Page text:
Staphylococcus Infections

Chapter 35

Staphylococcus Infections

Etiology and Epidemiology

Staphylococcus spp. are gram positive, nonmotile, non–spore forming, and usually catalase-positive cocci, which occur singly and in pairs or grapelike clusters (Figure 35-1). Most species are facultative anaerobes. Staphylococci colonize the skin and mucous membranes of an enormous variety of animal species, and disease generally follows a breakdown in normal host defenses. Staphylococci can also contaminate surfaces in the environment, where they may survive for several months.

Staphylococci are classified as coagulase negative or coagulase positive based on their ability to produce coagulase, an enzyme that cleaves fibrinogen into fibrin and results in coagulation of plasma. There are more than 40 species in the genus Staphylococcus,2 many of which are adapted to live on certain host species. The major coagulase-positive staphylococci that infect dogs and cats are Staphylococcus pseudintermedius (previously identified as Staphylococcus intermedius) and Staphylococcus aureus. Staphylococcus schleiferi has also been isolated from dogs (and rarely cats) with pyoderma and otitis externa and has been divided into S. schleiferi subsp. schleiferi, which is coagulase-negative, and S. schleiferi subsp. coagulans, which is coagulase-positive. However, these may instead represent a single species, S. schleiferi, with variable coagulase production.3 Coagulase-negative staphylococci (CoNS) tend to be of lower virulence than coagulase-positive staphylococci but occasionally cause disease in immunocompromised hosts. Examples of coagulase-negative staphylococci are Staphylococcus felis and Staphylococcus epidermidis. S. felis has been recognized as a urinary tract pathogen in cats.4 CoNS are often not identified to the species level by microbiology laboratories.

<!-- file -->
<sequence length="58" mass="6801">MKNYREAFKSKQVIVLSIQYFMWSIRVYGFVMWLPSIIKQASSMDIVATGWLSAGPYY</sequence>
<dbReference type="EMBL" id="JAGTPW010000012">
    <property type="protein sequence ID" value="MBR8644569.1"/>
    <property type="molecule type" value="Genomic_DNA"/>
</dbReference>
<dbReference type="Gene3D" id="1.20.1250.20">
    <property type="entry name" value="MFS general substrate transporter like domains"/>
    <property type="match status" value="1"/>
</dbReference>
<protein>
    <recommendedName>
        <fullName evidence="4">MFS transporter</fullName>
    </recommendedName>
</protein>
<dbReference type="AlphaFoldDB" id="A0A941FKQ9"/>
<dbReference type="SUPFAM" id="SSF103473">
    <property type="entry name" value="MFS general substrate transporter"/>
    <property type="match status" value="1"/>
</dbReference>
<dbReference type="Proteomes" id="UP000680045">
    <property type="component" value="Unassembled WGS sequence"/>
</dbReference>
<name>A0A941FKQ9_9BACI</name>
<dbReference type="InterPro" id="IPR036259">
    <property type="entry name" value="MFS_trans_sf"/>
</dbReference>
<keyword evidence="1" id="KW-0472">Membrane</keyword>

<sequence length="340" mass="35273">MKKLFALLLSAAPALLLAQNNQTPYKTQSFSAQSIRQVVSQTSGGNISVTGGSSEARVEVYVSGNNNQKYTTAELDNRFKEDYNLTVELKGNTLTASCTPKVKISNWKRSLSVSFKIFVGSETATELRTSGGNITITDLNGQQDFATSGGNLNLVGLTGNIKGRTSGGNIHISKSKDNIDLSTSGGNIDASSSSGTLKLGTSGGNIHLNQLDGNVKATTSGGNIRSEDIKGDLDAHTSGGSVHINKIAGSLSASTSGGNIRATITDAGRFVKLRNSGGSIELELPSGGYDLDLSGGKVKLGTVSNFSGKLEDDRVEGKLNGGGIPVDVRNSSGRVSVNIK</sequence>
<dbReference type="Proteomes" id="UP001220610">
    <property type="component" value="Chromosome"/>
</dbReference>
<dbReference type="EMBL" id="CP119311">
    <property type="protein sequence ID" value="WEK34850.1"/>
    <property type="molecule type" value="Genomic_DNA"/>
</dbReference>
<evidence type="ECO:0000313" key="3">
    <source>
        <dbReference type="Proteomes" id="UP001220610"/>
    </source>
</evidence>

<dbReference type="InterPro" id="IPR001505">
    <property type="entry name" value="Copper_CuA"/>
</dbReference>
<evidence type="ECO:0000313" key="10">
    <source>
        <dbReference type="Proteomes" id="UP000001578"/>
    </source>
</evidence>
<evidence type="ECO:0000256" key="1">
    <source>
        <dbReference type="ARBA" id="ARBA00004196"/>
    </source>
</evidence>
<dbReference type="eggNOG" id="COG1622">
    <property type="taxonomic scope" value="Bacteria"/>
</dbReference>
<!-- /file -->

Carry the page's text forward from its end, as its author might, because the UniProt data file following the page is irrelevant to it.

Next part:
In recent years, the prevalence of antimicrobial drug resistance has increased in Staphylococcus isolates obtained from canine and feline infections. A significant proportion of resistant isolates possess the mecA gene, which encodes an altered penicillin binding protein (PBP), known as PBP2a. The mecA gene is located on a large genetic element, the staphylococcal cassette chromosome. This PBP has low affinity for all β-lactam drugs (penicillins, cephalosporins, and carbapenems). As a result, staphylococci that possess this gene are also resistant to the penicillinase-resistant penicillins (oxacillin and methicillin), and so are termed methicillin-resistant Staphylococcus (MRS) species. Many MRS also possess resistance genes to other antimicrobial drug classes. There is no evidence that MRS are more virulent than methicillin-susceptible staphylococci, but infections with MRS are more difficult to treat with antimicrobial drugs. The prevalence of MRS isolated from dogs has ranged from 0.6% to as high as 67%, depending on the population sampled (healthy versus disease, hospitalized versus outpatients), geographic location, study dates, and sites of specimen collection. Of 89 staphylococcal isolates from dogs with superficial pyoderma seen in 2010 and 2011 by the University of California, Davis, Veterinary Dermatology service, 38.2% were MRS. This compared with 27.3% of 33 isolates from a primary care clinic in the same region.5 Methicillin-resistant S. pseudintermedius (MRSP) isolates are generally resistant to more antimicrobial drug classes than methicillin-resistant S. aureus (MRSA) isolates from dogs and cats. Severe multidrug resistance is also prevalent among CoNS.